The KRSL is defined bywhich can also be expressed in a traditional risk-sensitive loss form as [30]where is the risk-sensitive parameter that controls the shape of performance surface.

In practice, the joint distribution function of and is usually unknown and only a finite number of samples are available. The KRSL can thus be estimated byAs one can see, (6) defines a distance between the vectors and .

2.3. Extreme Learning Machine

Extreme learning machine (ELM) was proposed by Huang et al. for training single hidden layer feedforward neural networks (SLFNs) [2, 31]. The input weights and biases are initialized randomly in ELM and remain unchanged during training. The network learning thus becomes optimizing the output weights, which can be formulated as solving a linear equation. Let be given by training samples, where input and corresponding desired output ; the relationship between and can be represented under the assumption of the model. The network model of ELM with hidden neurons can be modeled and expressed aswhere is hidden nodes number, is the weight connecting the th hidden node and output nodes, is the activation function (in this work, is a sigmoid function without explicit mention), denotes the weight that connects the th hidden node and input nodes, and represents the randomly chosen bias of the th hidden node. Equation (7) can be compactly written as a matrix notationwhereand is the minimal norm least squares solution of (8). The parameter can be obtained bywhere is the Moore Penrose generalized inverse of the hidden layer output matrix .

2.4. Orthogonal Matching Pursuit

Matching pursuit method is one of the effective methods for sparse representation [14, 32, 33]. In general, a sparse representation problem can be formulated aswhere denotes the measurement matrix, is the sparse vector, and represents the noise vector. The main purpose is to recover the sparse vector from the observation and the measurement matrix . The OMP uses the -norm constrained least squares modelwhere counts the number of nonzero coordinates of .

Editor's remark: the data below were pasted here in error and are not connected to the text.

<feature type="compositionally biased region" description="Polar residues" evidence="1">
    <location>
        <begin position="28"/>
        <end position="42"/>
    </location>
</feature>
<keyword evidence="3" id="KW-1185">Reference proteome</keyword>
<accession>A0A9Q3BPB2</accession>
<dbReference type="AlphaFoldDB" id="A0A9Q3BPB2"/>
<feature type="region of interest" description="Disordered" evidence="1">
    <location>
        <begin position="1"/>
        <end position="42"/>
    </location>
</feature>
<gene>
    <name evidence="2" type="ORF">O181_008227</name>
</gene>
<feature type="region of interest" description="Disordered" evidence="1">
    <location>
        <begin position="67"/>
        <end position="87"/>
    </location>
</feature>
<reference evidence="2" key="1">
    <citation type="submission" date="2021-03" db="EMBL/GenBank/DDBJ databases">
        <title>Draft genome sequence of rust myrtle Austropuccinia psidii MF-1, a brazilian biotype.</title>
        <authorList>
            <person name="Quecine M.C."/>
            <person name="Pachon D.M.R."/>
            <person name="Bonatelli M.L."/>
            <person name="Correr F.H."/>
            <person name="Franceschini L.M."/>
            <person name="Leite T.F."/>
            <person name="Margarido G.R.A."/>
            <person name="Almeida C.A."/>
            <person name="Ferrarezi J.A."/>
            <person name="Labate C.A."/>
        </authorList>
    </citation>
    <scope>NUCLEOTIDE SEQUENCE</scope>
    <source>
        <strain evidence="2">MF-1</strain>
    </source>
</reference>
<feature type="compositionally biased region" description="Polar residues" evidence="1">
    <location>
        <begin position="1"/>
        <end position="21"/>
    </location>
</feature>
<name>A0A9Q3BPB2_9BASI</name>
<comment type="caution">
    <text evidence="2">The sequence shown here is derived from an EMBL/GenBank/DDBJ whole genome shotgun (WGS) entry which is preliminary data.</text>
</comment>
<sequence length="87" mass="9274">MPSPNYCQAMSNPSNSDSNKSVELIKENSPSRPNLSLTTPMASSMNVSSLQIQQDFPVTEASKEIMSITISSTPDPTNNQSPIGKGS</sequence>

In the following, we briefly describe the OMP method. First, we initialize the residual , the index set , and the iteration . At each iteration, OMP algorithm selects a column of the measurement matrix which is most correlated to the residual aswhere denotes the residual in th iteration and is the th column of . Then collect to index set

We can solve an LS problem to obtain a new estimation supported in :where supp() denotes the support set of . If the stopping criterion is satisfied, we output as the estimate of .

Then one can update the residual

From (8) and (11), we can find that ELM has a similar network model for sparse representation problem. Thus, one can take advantage of the OMP algorithm for selecting the best hidden nodes of the ELM network. The OMP estimates the sparse vector by using the -norm based criterion, which performs well with the Gaussian error distribution. However, the presence of non-Gaussian noise may give rise to performance degradation.

3. Kernel Risk-Sensitive Loss Based Matching Pursuit Extreme Learning Machine

To address the aforementioned issue, we propose a robust kernel risk-sensitive loss based orthogonal matching pursuit extreme learning machine algorithm (KRSLMP-ELM) in this section. In the KRSLMP-ELM, we initialize the residual as and the initial index set as . Then, similar to OMP, a column of most correlated with the residual is selected and the index set is augmented at each iteration. Then we obtain a new estimation by solving the following KRSL minimization problem:

We utilize the half-quadratic (HQ) theory [34] to construct the optimization algorithm. Considering that the measurements may include both large and small noise, we can use HQ optimization to estimate the importance of different samples. The samples severely corrupted will be assigned small weight values in learning procedure to decrease the impact of large noise. Thus, the performance of KRSLMP-ELM can be significantly further improved.